BERLIN (Reuters) - Germany's economy will contract next year as a dramatic rise in energy costs due to the war in Ukraine extinguishes the chances of recovery after pandemic-related lockdowns, the Ifo institute said on Monday in a U-turn from its forecast three months prior.
The institute reversed its June forecast of 3.7% growth for 2023 and now predicts that Europe's largest economy will contract by 0.3%. At the same time, it bumped up its forecast for 2023 inflation by 6 percentage points to 9.3%.
For 2022, Ifo lowered its growth forecast to 1.6% from 2.5% and raised its inflation forecast to 8.1% from 6.8%.
"The cuts in gas supplies from Russia over the summer and the drastic price increases they triggered are wreaking havoc on the economic recovery following the coronavirus," said Timo Wollmershaeuser, head of Ifo's economic forecasts.
The first quarter of 2023 will be particularly rough for consumers as energy suppliers adjust their prices in response to high procurement costs, driving inflation to around 11%, said the institute.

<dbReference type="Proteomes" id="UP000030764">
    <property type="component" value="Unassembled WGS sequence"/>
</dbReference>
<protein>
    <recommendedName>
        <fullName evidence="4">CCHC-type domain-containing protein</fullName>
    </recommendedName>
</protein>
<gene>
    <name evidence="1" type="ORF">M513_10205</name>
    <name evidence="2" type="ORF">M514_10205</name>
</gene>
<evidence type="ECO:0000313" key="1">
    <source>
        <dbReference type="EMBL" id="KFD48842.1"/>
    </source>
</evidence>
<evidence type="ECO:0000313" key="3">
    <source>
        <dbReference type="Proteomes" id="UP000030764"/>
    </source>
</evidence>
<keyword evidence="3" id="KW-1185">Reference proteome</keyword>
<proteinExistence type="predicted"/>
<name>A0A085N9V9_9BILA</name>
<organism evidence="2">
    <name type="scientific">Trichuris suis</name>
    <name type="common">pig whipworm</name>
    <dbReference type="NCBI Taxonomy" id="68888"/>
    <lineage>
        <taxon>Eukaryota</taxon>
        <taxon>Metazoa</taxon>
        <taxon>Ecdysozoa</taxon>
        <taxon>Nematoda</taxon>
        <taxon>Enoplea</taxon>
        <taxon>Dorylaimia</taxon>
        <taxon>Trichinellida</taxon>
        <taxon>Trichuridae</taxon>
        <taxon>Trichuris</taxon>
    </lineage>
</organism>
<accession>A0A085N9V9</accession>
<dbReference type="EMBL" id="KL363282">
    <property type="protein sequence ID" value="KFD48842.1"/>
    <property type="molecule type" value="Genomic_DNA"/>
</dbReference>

As a result, households will see their purchasing power decline, with a government relief package mitigating the blow but falling far short of offsetting it, the institute said.
"The loss of purchasing power, as measured by the decline in real per capita wages this year and next by about 3 percent each, is higher than at any time since the current system of national accounts was introduced in 1970," Wollmershaeuser said.
Price increases should gradually weaken over the course of the coming year - calculated under the assumption that there will be enough gas in winter - and energy prices will begin sinking in spring 2023 at the latest, said the institute.
For 2024, the Ifo, part of a group of institutes whose estimates form the basis for the government's own forecast, predicts economic growth of 1.8% and inflation at 2.5%.
The German economy grew slightly in the second quarter, propped up by household and government spending.
(Reporting by Rene Wagner and Miranda Murray, editing by Rachel More and Philippa Fletcher)